Python modules should not reinvent OSError

August 20, 2009

In light of yesterday's entry, here is one of my new rules for Python modules, especially extension modules written in C:

If you're going to raise an exception because a system call failed, don't make up a new exception for it. Raise either IOError or OSError themselves.

Every deviation from this causes annoyances for Python programmers. This is especially visible in the situation with signals and EINTR , where I really do not want to be rewriting the same code over and over again with different exception classes (or worse, writing different code because you decided to hide errno somewhere new in your exception).

A corollary to this is that if for some reason you absolutely have to raise a new exception, you should make it duck typing compatible with OSError (see here for what that requires). But really, you don't have to, especially because Python code can raise real OSError exceptions.

(Please do not get creative with the error message for OSError instances that you create yourself in Python code. If it is not exactly the strerror() of the errno, you are doing it wrong.)

Extension modules written in C have no excuse, because the Python C API makes it very easy to do the right thing (and reusing OSError saves you from having to create your own C level exception object). Alas, the standard Python exception modules are just overflowing with bad examples, where people make up a new exception instead of reusing OSError or IOError.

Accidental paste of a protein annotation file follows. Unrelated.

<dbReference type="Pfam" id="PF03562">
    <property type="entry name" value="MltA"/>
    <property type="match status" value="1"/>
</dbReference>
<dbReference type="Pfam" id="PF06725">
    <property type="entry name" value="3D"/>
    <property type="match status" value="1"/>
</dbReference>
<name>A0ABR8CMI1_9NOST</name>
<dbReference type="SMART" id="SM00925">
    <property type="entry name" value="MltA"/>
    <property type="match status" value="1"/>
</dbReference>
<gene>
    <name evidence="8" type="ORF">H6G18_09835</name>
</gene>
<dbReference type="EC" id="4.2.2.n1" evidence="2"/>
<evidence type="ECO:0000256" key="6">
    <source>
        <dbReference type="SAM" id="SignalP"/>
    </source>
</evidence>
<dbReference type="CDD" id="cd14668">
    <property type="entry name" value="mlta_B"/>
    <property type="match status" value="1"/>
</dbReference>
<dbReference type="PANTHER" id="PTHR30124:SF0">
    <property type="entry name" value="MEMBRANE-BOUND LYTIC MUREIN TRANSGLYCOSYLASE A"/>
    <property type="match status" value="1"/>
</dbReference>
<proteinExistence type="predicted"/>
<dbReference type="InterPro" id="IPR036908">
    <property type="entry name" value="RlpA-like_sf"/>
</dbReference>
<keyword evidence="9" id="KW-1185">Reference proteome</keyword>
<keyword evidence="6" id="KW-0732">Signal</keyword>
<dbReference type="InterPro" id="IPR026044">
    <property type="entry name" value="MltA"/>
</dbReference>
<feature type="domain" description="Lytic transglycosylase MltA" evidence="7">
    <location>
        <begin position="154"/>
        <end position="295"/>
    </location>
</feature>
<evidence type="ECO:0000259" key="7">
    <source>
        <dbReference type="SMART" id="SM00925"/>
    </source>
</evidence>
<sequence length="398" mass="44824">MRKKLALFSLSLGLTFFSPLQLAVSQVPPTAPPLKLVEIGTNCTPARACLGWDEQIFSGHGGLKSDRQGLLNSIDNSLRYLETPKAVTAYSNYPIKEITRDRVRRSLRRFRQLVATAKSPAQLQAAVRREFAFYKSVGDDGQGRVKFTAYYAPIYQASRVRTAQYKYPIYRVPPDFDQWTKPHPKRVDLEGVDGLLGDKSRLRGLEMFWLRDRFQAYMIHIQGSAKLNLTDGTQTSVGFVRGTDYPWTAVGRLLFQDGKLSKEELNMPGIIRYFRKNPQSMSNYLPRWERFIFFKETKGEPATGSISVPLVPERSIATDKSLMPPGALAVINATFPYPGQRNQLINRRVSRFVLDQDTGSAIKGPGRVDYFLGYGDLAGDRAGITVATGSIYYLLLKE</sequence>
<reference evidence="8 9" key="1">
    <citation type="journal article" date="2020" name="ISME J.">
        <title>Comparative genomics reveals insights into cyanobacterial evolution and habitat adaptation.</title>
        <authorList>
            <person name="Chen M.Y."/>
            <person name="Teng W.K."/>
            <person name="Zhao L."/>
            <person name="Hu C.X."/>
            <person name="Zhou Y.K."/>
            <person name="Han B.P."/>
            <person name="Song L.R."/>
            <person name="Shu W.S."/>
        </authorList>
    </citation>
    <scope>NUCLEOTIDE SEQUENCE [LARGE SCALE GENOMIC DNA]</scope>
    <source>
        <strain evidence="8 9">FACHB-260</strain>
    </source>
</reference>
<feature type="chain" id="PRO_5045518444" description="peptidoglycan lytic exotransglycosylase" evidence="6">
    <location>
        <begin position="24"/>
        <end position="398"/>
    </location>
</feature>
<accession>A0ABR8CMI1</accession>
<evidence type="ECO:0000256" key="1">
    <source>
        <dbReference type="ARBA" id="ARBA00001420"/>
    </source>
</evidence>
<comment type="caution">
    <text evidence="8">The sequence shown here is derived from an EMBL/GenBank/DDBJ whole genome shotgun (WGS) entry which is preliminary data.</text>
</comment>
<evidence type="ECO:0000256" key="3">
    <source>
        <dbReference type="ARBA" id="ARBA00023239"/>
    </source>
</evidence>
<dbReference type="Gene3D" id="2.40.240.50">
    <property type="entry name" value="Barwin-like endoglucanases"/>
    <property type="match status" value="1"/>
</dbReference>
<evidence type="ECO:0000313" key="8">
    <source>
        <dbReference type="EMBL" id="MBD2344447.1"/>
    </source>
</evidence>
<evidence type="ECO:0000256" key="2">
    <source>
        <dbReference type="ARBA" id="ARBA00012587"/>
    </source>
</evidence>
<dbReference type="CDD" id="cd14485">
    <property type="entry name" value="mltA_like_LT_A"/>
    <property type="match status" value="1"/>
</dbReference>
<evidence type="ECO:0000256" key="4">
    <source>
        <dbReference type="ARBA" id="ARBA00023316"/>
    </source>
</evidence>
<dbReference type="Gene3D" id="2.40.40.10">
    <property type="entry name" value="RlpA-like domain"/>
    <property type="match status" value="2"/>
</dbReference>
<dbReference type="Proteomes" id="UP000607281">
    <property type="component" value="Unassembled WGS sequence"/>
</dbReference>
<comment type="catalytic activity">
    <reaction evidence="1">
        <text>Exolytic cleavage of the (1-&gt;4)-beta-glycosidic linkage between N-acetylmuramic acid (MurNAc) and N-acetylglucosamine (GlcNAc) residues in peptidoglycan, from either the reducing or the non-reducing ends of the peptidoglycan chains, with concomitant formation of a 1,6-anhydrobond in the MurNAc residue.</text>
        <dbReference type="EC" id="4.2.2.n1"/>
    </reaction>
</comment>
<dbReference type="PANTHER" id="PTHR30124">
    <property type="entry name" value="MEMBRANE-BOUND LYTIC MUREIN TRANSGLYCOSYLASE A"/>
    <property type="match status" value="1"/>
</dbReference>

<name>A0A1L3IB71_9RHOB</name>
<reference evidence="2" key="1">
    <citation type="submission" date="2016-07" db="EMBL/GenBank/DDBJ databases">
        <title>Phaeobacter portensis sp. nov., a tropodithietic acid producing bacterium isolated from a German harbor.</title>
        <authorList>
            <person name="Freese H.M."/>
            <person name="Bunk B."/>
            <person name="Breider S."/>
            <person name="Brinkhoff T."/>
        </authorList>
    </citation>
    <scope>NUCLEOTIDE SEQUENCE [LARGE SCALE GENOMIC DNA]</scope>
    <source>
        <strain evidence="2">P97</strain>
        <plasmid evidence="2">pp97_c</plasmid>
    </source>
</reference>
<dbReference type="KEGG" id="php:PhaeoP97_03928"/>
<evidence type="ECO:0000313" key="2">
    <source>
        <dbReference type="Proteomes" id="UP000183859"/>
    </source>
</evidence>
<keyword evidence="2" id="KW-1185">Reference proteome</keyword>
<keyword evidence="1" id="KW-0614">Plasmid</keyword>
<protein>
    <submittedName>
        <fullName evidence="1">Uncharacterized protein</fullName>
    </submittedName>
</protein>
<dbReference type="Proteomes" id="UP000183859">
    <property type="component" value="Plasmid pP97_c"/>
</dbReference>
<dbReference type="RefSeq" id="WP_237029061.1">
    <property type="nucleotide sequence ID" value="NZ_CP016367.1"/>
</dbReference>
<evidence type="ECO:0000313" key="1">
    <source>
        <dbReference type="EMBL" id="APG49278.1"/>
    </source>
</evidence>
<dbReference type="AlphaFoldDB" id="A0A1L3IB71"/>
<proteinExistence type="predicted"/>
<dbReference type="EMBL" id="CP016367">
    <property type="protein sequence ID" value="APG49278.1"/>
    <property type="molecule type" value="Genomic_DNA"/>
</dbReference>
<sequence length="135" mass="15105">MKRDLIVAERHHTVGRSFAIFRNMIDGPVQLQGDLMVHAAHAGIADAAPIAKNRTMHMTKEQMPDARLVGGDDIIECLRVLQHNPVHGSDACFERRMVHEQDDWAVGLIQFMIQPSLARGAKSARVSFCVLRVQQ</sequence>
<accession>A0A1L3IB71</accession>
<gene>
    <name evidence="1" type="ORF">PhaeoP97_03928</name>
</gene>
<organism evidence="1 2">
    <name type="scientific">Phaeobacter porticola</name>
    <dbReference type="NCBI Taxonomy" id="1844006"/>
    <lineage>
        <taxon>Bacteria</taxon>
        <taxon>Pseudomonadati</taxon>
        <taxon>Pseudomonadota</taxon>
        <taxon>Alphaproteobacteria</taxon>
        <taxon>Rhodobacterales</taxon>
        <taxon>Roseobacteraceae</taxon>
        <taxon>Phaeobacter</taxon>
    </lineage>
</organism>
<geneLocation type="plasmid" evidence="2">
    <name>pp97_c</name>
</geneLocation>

(This is sort of the reverse corollary of not using IOError for things that aren't system call errors.)

Sidebar: to wrap or not to wrap

I'm aware that this looks inconsistent with my views on not wrapping exceptions. The difference to me is if you are essentially wrapping a system call and directly exposing errno, you should be using the standard way of doing that, which is an EnvironmentError exception (or should be). If the system call's failure is just an internal implementation detail, you should wrap the problem up in your own exception to expose the high level issue.

(This is the difference between 'cannot resolve hostname, nameserver not available' and 'sendto() failed'. A DNS module that returned the latter would be technically correct but not useful.)

Written on 20 August 2009.
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Last modified: Thu Aug 20 00:04:01 2009
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